53. Ishihara N, Matsushiro T (1986) Biliary and urinary excretion of metals in humans. Arch Environ Health 41:324–330PubMedCrossRefPubMedCentralGoogle Scholar
  54. Ishihara N, Koizumi M, Yoshida A (1987) Metal concentrations in human pancreatic juice. Arch Environ Health 42:356–360PubMedCrossRefPubMedCentralGoogle Scholar
  55. Iwata H, Watanabe M, Kim EY, Gotoh R, Yasunaga G, Tanabe S, Masuda Y, Fujita S (2000) Contamination by chlorinated hydrocarbons and lead in Stellar’s sea eagle and white-tailed sea eagle from Hokkaido, Japan. In: Ueta M, McGrady MJ (eds) First symposium on Stellar’s and White-Tailed Sea eagles in East Asia. Wild Bird Society of Japan, Tokyo, pp 91–106Google Scholar
  56. Janssen DL, Oosterhuis JE, Allen JL, Anderson MP, Kelts DG, Wiemeyer SN (1986) Lead poisoning in free-ranging California condors. J Am Vet Med Assoc 189:1115–1117PubMedPubMedCentralGoogle Scholar
  57. Jenni L, Madry MM, Kraemer T, Kupper J, Naegeli H, Jenny H, Jenny D (2015) The frequency distribution of lead concentration in feathers, blood, bone, kidney and liver of golden eagles Aquila chrysaetos: insights into the modes of uptake. J Ornithol 156:1095–1103CrossRefGoogle Scholar
  58. Kanstrup N (2006) Non-toxic shot – Danish experience. In: Boere CG, Galbraith CA, Stroud DA (eds) Waterbirds around the world. The Stationery Office, Edinburgh, p 861Google Scholar
  59. Karstad L (1971) Angiopathy and cardiopathy in wild waterfowl from ingestion of lead shot. Conn Med 35:355–360PubMedPubMedCentralGoogle Scholar
  60. Kelly TR, Grantham J, George D, Welch A, Brandt J, Burnet LJ, Sorenson KJ, Johnson M, Poppenga R, Moen D, Rasico J, Rivers JW, Battistone C, Johnson CK (2014) Spatiotemporal patterns and risk factors for lead exposure in endangered California condors during 15 years of reintroduction. Conserv Biol 28:1721–1730PubMedCrossRefPubMedCentralGoogle Scholar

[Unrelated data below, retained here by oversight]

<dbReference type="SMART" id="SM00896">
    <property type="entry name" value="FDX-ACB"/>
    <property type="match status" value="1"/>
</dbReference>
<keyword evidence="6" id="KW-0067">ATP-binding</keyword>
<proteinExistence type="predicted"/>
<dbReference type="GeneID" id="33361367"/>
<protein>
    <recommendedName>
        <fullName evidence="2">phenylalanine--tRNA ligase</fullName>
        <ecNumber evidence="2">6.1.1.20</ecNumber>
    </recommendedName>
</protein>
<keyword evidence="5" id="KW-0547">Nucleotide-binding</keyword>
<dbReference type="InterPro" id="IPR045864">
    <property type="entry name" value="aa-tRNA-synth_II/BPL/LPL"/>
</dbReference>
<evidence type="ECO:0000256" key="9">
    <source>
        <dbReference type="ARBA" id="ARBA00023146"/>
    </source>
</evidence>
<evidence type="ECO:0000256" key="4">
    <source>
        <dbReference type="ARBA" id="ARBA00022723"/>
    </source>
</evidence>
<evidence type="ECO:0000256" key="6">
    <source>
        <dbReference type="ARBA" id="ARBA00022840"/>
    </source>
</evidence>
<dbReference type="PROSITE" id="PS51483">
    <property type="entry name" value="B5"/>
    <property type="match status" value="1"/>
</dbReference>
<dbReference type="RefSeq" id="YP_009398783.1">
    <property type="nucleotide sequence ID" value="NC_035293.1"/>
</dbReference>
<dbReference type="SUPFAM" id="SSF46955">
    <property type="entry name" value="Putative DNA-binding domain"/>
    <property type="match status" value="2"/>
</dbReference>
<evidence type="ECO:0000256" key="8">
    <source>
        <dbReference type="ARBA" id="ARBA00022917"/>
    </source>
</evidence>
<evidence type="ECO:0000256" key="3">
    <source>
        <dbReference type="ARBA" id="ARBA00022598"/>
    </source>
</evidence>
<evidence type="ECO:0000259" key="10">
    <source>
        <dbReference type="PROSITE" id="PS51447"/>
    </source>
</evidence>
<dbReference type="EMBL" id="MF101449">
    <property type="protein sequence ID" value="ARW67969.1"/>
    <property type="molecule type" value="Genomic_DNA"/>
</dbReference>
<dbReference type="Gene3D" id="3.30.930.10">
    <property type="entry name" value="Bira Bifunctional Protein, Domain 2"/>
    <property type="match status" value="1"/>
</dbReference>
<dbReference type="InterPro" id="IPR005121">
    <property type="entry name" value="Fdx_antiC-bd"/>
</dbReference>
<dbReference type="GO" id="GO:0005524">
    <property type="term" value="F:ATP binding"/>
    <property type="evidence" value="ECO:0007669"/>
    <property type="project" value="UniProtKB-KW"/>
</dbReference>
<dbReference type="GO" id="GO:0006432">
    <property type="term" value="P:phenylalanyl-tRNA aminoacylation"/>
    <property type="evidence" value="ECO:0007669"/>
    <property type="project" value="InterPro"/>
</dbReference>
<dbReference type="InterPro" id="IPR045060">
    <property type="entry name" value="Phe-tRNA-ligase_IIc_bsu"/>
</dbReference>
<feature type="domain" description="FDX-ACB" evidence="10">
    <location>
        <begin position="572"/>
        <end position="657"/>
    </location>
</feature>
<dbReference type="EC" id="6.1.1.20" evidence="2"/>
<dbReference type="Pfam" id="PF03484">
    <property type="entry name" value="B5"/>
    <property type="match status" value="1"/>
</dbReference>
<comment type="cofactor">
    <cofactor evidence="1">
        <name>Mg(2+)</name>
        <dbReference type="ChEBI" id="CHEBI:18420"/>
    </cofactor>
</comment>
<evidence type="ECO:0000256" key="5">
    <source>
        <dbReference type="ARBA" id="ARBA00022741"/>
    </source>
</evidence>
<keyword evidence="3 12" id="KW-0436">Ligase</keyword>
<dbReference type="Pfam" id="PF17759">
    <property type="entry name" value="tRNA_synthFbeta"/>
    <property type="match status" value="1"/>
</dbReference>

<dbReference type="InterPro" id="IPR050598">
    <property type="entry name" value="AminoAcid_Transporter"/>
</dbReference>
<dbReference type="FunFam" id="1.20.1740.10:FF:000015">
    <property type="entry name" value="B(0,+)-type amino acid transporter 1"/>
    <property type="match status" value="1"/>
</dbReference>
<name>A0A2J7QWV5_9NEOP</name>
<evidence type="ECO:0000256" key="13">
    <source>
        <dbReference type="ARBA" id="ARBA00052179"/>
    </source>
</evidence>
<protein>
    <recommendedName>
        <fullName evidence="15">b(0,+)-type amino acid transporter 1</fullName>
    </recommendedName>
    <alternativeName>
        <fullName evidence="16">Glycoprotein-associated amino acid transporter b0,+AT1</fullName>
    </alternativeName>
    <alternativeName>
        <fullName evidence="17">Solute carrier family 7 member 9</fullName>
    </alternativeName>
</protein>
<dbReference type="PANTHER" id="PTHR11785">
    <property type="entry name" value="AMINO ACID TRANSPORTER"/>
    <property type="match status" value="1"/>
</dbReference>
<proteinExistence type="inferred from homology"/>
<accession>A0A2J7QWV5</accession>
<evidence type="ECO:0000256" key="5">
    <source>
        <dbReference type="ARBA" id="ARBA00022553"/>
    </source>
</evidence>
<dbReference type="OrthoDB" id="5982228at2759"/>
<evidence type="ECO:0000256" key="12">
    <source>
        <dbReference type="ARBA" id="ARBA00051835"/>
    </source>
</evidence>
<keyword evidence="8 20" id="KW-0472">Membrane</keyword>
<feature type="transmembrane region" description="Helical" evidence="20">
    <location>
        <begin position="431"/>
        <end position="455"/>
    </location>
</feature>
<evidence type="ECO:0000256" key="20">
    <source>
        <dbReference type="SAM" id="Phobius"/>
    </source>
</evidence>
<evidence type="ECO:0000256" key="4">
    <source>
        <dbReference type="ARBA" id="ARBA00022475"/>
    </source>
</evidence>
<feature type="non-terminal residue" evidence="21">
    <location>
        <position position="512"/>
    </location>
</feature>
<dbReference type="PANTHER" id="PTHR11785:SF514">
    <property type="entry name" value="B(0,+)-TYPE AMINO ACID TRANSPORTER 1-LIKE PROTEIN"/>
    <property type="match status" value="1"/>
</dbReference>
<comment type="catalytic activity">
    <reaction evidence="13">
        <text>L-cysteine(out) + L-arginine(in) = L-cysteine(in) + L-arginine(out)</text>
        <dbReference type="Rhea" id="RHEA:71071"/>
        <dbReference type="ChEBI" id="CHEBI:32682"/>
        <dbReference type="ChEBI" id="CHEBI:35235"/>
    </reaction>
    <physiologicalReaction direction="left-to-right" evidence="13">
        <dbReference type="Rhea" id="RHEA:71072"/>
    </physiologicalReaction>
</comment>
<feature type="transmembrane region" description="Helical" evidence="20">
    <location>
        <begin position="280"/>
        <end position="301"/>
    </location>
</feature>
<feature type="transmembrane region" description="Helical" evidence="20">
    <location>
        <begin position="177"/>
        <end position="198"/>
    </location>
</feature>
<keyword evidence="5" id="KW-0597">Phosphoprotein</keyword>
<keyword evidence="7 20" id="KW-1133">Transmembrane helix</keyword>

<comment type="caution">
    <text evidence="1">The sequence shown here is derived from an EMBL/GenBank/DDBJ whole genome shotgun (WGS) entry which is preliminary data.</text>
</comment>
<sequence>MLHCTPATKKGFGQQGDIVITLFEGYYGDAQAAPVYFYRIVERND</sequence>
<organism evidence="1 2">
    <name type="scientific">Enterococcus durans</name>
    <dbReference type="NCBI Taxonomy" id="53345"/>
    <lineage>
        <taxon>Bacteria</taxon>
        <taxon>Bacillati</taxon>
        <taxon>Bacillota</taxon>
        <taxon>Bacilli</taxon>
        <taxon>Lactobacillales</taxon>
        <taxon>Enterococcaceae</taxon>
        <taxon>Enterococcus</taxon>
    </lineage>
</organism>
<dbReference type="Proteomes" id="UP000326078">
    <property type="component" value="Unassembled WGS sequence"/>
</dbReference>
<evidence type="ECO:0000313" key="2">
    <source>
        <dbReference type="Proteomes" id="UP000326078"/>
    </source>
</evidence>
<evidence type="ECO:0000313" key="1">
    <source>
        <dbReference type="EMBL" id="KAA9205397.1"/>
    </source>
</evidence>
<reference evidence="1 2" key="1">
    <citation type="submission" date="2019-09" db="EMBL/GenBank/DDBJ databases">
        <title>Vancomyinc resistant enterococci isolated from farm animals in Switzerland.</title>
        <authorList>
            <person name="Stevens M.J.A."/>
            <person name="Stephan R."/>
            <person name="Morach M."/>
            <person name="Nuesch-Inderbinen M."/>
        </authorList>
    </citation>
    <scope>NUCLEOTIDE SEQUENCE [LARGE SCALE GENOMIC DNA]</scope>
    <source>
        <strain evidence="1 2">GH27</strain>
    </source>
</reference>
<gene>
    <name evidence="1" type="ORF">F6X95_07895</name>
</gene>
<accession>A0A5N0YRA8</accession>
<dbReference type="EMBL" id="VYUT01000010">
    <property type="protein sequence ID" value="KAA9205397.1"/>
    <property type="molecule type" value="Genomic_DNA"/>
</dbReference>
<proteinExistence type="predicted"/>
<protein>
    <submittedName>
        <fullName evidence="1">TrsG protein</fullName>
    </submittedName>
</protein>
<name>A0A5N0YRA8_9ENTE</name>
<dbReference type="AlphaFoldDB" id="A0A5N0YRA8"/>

61. Kendall RJ, Scanlon PF (1983) Histologic and ultrastructural lesions of mourning doves (Zenaida macroura) poisoned by lead shot. Poult Sci 62:952–956PubMedCrossRefPubMedCentralGoogle Scholar
  62. Kenntner N, Tataruch F, Krone O (2001) Heavy metals in soft tissue of white-tailed eagles found dead or moribund in Germany and Austria from 1993 –2000. Environ Toxicol Chem 20:1831–1837PubMedCrossRefPubMedCentralGoogle Scholar
  63. Kenntner N, Krone O, Altenkamp R, Tataruch F (2003) Environmental contaminants in liver and kidney of free-ranging northern goshawks in three regions of Germany. Arch Environ Contam Toxicol 45(1):128–135PubMedCrossRefPubMedCentralGoogle Scholar
  64. Kenntner N, Oehme G, Heidecke D, Tataruch F (2004) Retrospektive Untersuchung zur Bleiintoxikation und Exposition mit potenziell toxischen Schwermetallen von Seeadlern Haliaeetus albicilla in Deutschland. Vogelwelt 125:63–75Google Scholar
  65. Kenntner N, Cretten Y, Fünfstück HJ, Janovsky M, Tataruch F (2007) Lead poisoning and heavy metal exposure of golden eagles (Aquila chrysaetos) from the European alps. J Ornithol 148:173–177CrossRefGoogle Scholar
  66. Kim EY, Goto R, Iwata H, Masuda Y, Tanabe S, Fujita S (1999) Preliminary survey of lead poisoning of Steller’s sea eagle (Haliaeetus pelagicus) and white-tailed sea eagle (Haliaeetus albicilla) in Hokkaido, Japan. Environ Toxicol Chem 18:448–451Google Scholar
  67. Kinard J (2004) Pistols: an illustrated history of their impact. ABC-CLIO, USAGoogle Scholar
  68. Kirberger M, Yang JJ (2008) Structural differences between Pb2+- and Ca2+-binding sites in proteins: implications with respect to toxicity. J Inorg Biochem 102:1901–1909PubMedPubMedCentralCrossRefGoogle Scholar
  69. Knott J, Green R, Pain DJ (2009a) Lead poisoning in Red Kites Milvus milvus. In: David F (coord) Status, monitoring and trends, Statuts, suivis et tendances, Red Kite International symposium – October, 17th et 18th 2009 – Colloque international Milan royal, 17–18 October, 2009, Montbéliard, France, pp 106–108Google Scholar
  70. Knott J, Gilbert J, Green RE, Hoccom DG (2009b) Comparison of the lethality of lead and copper bullets in deer control operations to reduce incidental lead poisoning: field trials in England and Scotland. Conserv Evid 6:71–78Google Scholar
  71. Kramer JL, Redig PT (1997) Sixteen years of lead poisoning in eagles, 1980 – 1995: an epizootiologic view. J Raptor Res 32:327–332Google Scholar
  72. Krone O, Wille F, Kenntner N, Boertmann D, Tataruch F (2004) Mortality factors, environmental contaminants, and parasites of White-Tailed Sea eagles from Greenland. Avian Dis 48:417–424PubMedCrossRefPubMedCentralGoogle Scholar